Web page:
The Role of The Emperor in Meiji Japan

Themes

Japan is a society whose culture is steeped in the traditions and
symbols of the past: Mt. Fuji, the tea ceremony, and the sacred objects of
nature revered in Shintoism. Two of the most important traditions and symbols in
Japan; the Emperor and Confucianism have endured through Shogunates,
restorations of imperial rule, and up to present day. The leaders of the Meiji
Restoration used these traditions to gain control over Japan and further their
goals of modernization. The Meiji leaders used the symbolism of the Emperor to
add legitimacy to their government, by claiming that they were ruling under the
“Imperial Will.” They also used Confucianism to maintain order and force the
Japanese people to passively accept their rule.

Japanese rulers historically have used the symbolism of the Imperial
Institution to justify their rule. The symbolism of the Japanese Emperor is very
powerful and is wrapped up in a mix of religion (Shintoism) and myths. According
to Shintoism the current Emperor is the direct descendent of the Sun Goddess who
formed the islands of Japan out of the Ocean in ancient times.Footnote1
According to these myths the Japanese Emperor unlike a King is a living
descendent of the Gods and even today he is thought of as the High Priest of
Shinto. Despite the powerful myths surrounding Japan’s imperial institution the
Emperor has enjoyed only figure head status from 1176 on. At some points during
this time the Emperor was reduced to selling calligraphy on the streets of Kyoto
to support the imperial household, but usually the Emperor received money based
on the kindness of the Shogunate.Footnote2 But despite this obvious power
imbalance even the Tokugawa Shogun was at least symbolically below the Emperor
in status and he claimed to rule so he could carry out the Imperial
rule.Footnote3
Within this historical context the Meiji leaders realized that they
needed to harness the concept of the Imperial Will in order to govern
effectively. In the years leading up to 1868 members of the Satsuma and Choshu
clans were part of the imperialist opposition. This opposition claimed that the
only way that Japan could survive the encroachment of the foreigners was to
rally around the Emperor.Footnote4 The Imperialists, claimed that the Tokugawa
Shogunate had lost its imperial mandate to carry out the Imperial Will because
it had capitulated to Western powers by allowing them to open up Japan to trade.

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During this time the ideas of the imperialists gained increasing support among
Japanese citizens and intellectuals who taught at newly established schools and
wrote revisionist history books that claimed that historically the Emperor had
been the ruler of Japan.Footnote5 The fact that the Tokugawa’s policy of opening
up Japan to the western world ran counter to the beliefs of the Emperor and was
unpopular with the public made the Tokugawa vulnerable to attack from the
imperialists. The imperialists pressed their attack both militarily and from
within the Court of Kyoto. The great military regime of Edo which until recently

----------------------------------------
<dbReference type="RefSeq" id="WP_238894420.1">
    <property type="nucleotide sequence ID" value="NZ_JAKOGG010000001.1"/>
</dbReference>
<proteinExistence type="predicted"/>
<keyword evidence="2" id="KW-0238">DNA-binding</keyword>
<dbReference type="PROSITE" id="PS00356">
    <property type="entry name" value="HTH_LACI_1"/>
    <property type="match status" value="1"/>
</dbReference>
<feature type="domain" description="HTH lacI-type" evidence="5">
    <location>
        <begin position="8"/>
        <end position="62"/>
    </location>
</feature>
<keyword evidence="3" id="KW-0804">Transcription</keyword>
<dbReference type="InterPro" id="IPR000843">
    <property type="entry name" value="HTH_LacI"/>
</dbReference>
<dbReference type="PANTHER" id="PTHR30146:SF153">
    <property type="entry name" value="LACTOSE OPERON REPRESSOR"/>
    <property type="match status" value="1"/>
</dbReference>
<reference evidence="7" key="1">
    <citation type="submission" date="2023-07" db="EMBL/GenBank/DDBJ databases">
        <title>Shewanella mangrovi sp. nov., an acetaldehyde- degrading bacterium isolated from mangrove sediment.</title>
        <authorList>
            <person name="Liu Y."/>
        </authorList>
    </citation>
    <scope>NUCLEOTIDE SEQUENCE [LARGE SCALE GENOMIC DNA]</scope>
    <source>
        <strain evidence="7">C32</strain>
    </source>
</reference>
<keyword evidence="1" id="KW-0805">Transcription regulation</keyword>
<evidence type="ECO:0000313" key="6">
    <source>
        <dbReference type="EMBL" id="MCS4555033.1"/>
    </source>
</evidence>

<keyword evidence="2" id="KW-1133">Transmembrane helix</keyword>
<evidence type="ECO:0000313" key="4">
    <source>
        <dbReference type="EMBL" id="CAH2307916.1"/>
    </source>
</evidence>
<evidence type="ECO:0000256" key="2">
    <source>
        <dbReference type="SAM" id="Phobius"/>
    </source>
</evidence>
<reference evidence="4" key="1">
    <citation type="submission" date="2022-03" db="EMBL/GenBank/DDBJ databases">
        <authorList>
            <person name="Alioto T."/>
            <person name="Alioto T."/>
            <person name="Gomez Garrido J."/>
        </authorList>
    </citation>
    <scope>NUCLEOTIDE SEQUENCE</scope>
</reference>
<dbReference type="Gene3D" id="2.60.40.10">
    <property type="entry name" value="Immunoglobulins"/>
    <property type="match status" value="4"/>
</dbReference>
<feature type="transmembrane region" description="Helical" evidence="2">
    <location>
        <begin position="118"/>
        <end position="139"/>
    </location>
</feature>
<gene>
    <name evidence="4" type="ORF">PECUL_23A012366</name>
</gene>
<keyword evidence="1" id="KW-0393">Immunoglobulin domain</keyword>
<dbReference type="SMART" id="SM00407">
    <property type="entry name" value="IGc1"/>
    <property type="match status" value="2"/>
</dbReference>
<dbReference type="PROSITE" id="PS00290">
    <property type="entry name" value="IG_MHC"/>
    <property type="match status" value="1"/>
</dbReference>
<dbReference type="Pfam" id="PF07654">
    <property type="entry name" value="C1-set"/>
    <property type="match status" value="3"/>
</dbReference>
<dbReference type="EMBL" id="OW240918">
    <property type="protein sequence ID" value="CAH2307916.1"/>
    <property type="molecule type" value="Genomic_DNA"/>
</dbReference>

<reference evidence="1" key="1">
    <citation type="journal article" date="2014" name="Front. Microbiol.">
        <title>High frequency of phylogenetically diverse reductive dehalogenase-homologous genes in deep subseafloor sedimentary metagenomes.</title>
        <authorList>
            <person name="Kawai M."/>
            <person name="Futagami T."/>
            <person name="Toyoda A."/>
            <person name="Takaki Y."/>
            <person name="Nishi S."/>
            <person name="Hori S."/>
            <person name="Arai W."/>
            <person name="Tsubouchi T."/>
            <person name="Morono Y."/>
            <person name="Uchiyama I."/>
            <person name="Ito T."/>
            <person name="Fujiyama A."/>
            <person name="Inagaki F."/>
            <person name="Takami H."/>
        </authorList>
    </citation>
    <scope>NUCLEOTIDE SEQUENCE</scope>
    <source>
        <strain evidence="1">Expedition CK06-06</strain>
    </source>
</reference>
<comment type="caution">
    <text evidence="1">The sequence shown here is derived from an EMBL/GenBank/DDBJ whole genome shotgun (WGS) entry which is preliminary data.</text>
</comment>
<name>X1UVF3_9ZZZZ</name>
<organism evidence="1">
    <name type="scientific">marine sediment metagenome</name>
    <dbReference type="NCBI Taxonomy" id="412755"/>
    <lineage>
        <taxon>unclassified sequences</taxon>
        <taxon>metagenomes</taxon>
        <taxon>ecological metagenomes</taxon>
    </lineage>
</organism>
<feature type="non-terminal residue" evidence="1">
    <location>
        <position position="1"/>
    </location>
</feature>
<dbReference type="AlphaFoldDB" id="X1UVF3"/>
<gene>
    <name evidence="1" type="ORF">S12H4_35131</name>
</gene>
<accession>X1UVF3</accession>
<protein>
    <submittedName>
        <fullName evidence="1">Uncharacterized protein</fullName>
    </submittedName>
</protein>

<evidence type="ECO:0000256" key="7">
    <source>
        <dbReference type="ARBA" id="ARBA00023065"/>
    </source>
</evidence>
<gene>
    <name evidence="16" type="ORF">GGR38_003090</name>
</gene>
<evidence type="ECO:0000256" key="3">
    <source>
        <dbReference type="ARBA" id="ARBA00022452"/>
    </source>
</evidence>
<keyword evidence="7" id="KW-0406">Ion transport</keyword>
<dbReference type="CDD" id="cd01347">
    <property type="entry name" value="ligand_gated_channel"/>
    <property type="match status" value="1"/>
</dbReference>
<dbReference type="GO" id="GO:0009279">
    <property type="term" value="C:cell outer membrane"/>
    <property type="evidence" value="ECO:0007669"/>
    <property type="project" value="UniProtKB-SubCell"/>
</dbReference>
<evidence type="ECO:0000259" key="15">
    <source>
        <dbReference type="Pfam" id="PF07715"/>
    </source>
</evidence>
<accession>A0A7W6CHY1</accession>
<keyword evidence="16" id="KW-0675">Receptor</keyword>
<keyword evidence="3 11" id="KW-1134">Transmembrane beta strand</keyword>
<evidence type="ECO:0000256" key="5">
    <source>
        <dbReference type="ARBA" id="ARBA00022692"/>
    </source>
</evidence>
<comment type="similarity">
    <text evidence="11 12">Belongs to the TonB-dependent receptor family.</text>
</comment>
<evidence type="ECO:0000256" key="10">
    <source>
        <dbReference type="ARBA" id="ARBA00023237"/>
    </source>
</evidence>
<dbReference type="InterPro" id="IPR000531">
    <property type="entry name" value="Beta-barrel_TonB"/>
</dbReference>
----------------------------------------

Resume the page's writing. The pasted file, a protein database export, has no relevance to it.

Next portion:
had been all powerful was floundering not because of military weakness, or
because the machinery of government had broken but instead because the Japanese
public and the Shoguns supporters felt they had lost the Imperial Will.Footnote6
The end of the Tokugawa regime shows the power of the symbolism and
myths surrounding the imperial institution. The head of the Tokugawa clan died
in 1867 and was replaced by the son of a lord who was a champion of Japanese
historical studies and who agreed with the imperialists claims about restoring
the Emperor.Footnote7 So in 1868 the new shogun handed over all his power to the
Emperor in Kyoto. Shortly after handing over power to the Emperor, the Emperor
Komeo died and was replaced by his son who became the Meiji Emperor.Footnote8
Because the Meiji Emperor was only 15 all the power of the new restored Emperor
fell not in his hands but instead in the hands of his close advisors. These
advisers such as Prince Saionji, Prince Konroe, and members of the Satsuma and
Choshu clans who had been members of the imperialist movement eventually wound
up involving into the Meiji Bureaucracy and Genro of the Meiji Era.Footnote9
Once in control of the government the Meiji Leaders and advisors to the Emperor
reversed their policy of hostility to Foreigners.Footnote10 They did this
because after Emperor Komeo (who was strongly opposed to contact with the west)
died in 1867 the Meiji Emperor’s advisors were no longer bound by his Imperial
Will. Being anti-western also no longer served the purposes of the Meiji
advisors. Originally it was a tool of the imperialist movement that was used to
show that the Shogun was not acting out the Imperial Will. Now that the Shogun
and Komeo Emperor were dead there was no longer a reason to take on anti-foreign
policies.

The choice of the imperial thrown by the imperialists as a point for
Japan to rally around could not have been more wise. Although the imperial
institution had no real power it had universal appeal to the Japanese public. It
was both a mythic and religious idea in their minds.Footnote11 It provided the
Japanese in this time of chaos after coming in contact with foreigners a belief
in stability (according to Japanese myth the imperial line is a unbroken lineage
handed down since time immortal), and it provided a belief in the natural
superiority of Japanese culture.Footnote12 The symbolism of the Emperor helped
ensure the success of the restorationists because it undercut the legitimacy of
the Shogunate’s rule, and it strengthened the Meiji rulers who claimed to act
for the Emperor.

What is a great paradox about the Imperialist’s claims to restore the
power of the Emperor is that the Meiji rulers did not restore the Emperor to
power except symbolically because he was both too young and his advisors to